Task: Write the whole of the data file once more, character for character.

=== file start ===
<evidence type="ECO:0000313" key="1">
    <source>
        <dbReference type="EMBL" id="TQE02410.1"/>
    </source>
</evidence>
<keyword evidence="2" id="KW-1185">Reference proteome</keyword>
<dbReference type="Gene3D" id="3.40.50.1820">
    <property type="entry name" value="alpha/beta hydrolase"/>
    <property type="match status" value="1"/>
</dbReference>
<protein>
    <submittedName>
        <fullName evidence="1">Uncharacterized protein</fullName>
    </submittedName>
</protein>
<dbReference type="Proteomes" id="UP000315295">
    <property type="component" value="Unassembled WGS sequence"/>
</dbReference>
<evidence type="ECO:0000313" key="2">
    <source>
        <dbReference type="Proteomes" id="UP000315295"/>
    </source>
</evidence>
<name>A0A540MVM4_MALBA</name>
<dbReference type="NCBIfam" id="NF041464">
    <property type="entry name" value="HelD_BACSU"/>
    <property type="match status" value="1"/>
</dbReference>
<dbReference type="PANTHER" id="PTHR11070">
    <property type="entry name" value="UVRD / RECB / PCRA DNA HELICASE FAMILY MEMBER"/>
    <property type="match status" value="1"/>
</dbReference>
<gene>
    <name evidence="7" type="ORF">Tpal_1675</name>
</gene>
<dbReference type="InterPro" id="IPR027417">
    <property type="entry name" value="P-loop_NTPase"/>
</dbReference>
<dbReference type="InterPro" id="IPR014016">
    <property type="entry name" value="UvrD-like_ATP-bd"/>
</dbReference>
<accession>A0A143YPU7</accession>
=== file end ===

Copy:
<evidence type="ECO:0000313" key="1">
    <source>
        <dbReference type="EMBL" id="TQE02410.1"/>
    </source>
</evidence>
<keyword evidence="2" id="KW-1185">Reference proteome</keyword>
<dbReference type="Gene3D" id="3.40.50.1820">
    <property type="entry name" value="alpha/beta hydrolase"/>
    <property type="match status" value="1"/>
</dbReference>
<protein>
    <submittedName>
        <fullName evidence="1">Uncharacterized protein</fullName>
    </submittedName>
</protein>
<dbReference type="Proteomes" id="UP000315295">
    <property type="component" value="Unassembled WGS sequence"/>
</dbReference>
<evidence type="ECO:0000313" key="2">
    <source>
        <dbReference type="Proteomes" id="UP000315295"/>
    </source>
</evidence>
<name>A0A540MVM4_MALBA</name>
<dbReference type="NCBIfam" id="NF041464">
    <property type="entry name" value="HelD_BACSU"/>
    <property type="match status" value="1"/>
</dbReference>
<dbReference type="PANTHER" id="PTHR11070">
    <property type="entry name" value="UVRD / RECB / PCRA DNA HELICASE FAMILY MEMBER"/>
    <property type="match status" value="1"/>
</dbReference>
<gene>
    <name evidence="7" type="ORF">Tpal_1675</name>
</gene>
<dbReference type="InterPro" id="IPR027417">
    <property type="entry name" value="P-loop_NTPase"/>
</dbReference>
<dbReference type="InterPro" id="IPR014016">
    <property type="entry name" value="UvrD-like_ATP-bd"/>
</dbReference>
<accession>A0A143YPU7</accession>